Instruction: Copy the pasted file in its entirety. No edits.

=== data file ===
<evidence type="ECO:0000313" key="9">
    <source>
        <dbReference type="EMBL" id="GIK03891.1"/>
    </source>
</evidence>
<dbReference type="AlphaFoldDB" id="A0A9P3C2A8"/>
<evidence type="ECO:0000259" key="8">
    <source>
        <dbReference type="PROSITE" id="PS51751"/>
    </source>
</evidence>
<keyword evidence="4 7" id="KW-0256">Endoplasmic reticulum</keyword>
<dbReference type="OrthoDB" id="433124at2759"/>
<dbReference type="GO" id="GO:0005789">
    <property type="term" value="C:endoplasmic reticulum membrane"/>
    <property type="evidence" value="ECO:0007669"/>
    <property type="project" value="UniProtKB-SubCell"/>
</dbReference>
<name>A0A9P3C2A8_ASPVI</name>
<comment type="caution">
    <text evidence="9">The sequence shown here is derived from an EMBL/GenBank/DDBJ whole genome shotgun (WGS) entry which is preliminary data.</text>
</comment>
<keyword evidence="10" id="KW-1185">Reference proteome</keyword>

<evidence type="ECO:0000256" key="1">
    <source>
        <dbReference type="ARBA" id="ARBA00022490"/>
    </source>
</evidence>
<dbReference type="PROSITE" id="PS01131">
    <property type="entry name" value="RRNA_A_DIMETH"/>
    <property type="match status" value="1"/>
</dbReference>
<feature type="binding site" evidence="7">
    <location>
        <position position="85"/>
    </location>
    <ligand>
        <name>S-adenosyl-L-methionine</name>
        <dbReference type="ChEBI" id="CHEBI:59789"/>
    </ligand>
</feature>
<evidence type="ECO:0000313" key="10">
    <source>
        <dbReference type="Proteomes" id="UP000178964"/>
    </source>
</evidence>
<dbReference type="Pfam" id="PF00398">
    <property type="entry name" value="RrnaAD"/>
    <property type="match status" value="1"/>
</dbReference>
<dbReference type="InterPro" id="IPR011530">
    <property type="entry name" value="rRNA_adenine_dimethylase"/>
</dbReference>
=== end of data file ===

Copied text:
<evidence type="ECO:0000313" key="9">
    <source>
        <dbReference type="EMBL" id="GIK03891.1"/>
    </source>
</evidence>
<dbReference type="AlphaFoldDB" id="A0A9P3C2A8"/>
<evidence type="ECO:0000259" key="8">
    <source>
        <dbReference type="PROSITE" id="PS51751"/>
    </source>
</evidence>
<keyword evidence="4 7" id="KW-0256">Endoplasmic reticulum</keyword>
<dbReference type="OrthoDB" id="433124at2759"/>
<dbReference type="GO" id="GO:0005789">
    <property type="term" value="C:endoplasmic reticulum membrane"/>
    <property type="evidence" value="ECO:0007669"/>
    <property type="project" value="UniProtKB-SubCell"/>
</dbReference>
<name>A0A9P3C2A8_ASPVI</name>
<comment type="caution">
    <text evidence="9">The sequence shown here is derived from an EMBL/GenBank/DDBJ whole genome shotgun (WGS) entry which is preliminary data.</text>
</comment>
<keyword evidence="10" id="KW-1185">Reference proteome</keyword>

<evidence type="ECO:0000256" key="1">
    <source>
        <dbReference type="ARBA" id="ARBA00022490"/>
    </source>
</evidence>
<dbReference type="PROSITE" id="PS01131">
    <property type="entry name" value="RRNA_A_DIMETH"/>
    <property type="match status" value="1"/>
</dbReference>
<feature type="binding site" evidence="7">
    <location>
        <position position="85"/>
    </location>
    <ligand>
        <name>S-adenosyl-L-methionine</name>
        <dbReference type="ChEBI" id="CHEBI:59789"/>
    </ligand>
</feature>
<evidence type="ECO:0000313" key="10">
    <source>
        <dbReference type="Proteomes" id="UP000178964"/>
    </source>
</evidence>
<dbReference type="Pfam" id="PF00398">
    <property type="entry name" value="RrnaAD"/>
    <property type="match status" value="1"/>
</dbReference>
<dbReference type="InterPro" id="IPR011530">
    <property type="entry name" value="rRNA_adenine_dimethylase"/>
</dbReference>